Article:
Walmart, Amazon Add Training and Advice to Career Days as Each Seeks to Hire Tens of Thousands


Despite the tight labor market, both Walmart and Amazon are planning ambitious hiring sprees, with both retail giants aiming to improve their logistics. Walmart will hire 20,000 supply chain associates while Amazon is hiring “tens of thousands” of hourly workers for its operations network — on top of seeking more than 40,000 workers for corporate and tech roles.

Walmart is hosting special hiring events on Sept. 8-9 to fill positions at more than 250 Walmart and Sam’s Club distribution centers, fulfillment centers and transportation offices. The retailer will hire permanent workers for roles including order fillers, freight handlers, lift drivers, technicians and management positions in both full- and part-time capacities.

The average wage for a Walmart supply chain associate is $20.37 per hour, which could give the retail giant an edge when it comes to attracting talent. Walmart also has opened six new Walmart Academies to support its supply chain business by offering associates a training program for skills like leadership, communications and change management. Additionally, the retailer will pay 100% of the cost of associates’ tuition and books at 10 partner schools through its Live Better U program.

“We know that financial stability, health benefits, family support and career development opportunities are all critical factors to weigh when considering a job, and we aim not to just meet but exceed our associates’ expectations on each of these fronts,” said Joe Metzger, EVP of Supply Chain Operations, and Karisa Sprague, SVP, People, Supply Chain at Walmart U.S. in a statement.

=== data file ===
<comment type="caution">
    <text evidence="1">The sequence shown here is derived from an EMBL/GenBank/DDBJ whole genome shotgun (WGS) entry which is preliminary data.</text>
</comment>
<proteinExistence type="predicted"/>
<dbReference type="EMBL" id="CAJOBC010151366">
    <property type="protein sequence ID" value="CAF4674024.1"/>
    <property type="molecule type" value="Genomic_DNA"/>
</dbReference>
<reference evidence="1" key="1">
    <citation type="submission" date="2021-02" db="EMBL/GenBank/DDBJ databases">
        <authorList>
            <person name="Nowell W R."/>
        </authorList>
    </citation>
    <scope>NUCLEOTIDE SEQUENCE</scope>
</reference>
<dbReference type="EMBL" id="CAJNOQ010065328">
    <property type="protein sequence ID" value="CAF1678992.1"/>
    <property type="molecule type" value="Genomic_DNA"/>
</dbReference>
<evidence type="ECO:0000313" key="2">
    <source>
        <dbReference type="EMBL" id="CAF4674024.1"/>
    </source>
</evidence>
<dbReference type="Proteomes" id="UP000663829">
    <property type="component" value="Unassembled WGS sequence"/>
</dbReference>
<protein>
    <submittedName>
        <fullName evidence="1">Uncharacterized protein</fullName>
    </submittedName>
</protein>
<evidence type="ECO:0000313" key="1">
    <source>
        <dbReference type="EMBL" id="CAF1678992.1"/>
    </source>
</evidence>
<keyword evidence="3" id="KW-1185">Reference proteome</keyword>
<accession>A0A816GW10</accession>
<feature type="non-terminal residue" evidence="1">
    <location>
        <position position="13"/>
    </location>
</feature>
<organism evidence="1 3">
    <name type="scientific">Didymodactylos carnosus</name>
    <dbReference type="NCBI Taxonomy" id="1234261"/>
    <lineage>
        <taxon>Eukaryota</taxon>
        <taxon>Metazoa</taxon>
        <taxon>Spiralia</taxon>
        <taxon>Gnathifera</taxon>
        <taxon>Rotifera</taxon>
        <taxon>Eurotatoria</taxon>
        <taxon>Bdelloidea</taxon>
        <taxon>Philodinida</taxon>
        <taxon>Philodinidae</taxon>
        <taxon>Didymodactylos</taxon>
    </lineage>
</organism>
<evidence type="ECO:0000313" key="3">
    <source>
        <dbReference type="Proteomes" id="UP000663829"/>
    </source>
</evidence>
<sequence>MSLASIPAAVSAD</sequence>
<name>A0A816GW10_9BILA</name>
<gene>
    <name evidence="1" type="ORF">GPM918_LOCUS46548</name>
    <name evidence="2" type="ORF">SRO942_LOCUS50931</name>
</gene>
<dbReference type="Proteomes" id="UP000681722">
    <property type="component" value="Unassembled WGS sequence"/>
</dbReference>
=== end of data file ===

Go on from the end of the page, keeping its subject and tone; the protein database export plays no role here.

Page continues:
Amazon Emphasizes on Training Opportunities

Amazon will hold its own Career Day on Sept. 15. The event will include more than 20,000 personalized career-coaching sessions with Amazon recruiters. They will offer advice regarding entry-level positions in Amazon’s logistics network and corporate roles at its tech hubs, as well as for engineering, sustainability, data science, marketing, human resources and finance roles.

Other opportunities include thousands of one-on-one career-coaching sessions for Amazon employees; coding workshops led by Amazon software development engineers; and a “How to Interview at Amazon” breakout session. The event also will feature authors David Epstein and Carla Harris, who will provide advice on how job seekers can start, build or transition their careers.

“We’re working hard every day to be the best place for people to have satisfying and fulfilling long-term careers,” said Amazon CEO Andy Jassy in a statement. “Amazon continues to grow quickly and relentlessly invent across many areas, and we’re hoping that Career Day gives both job seekers and current Amazon employees the support they need to learn new skills or reimagine their careers at Amazon or elsewhere.”

Amazon has hired more than 450,000 people since the beginning of the pandemic and saw its highest ever one-week number of job applications during its September 2020 career day. The retailer is aiming to increase its total global tech and corporate staff by 20% at its latest career day.

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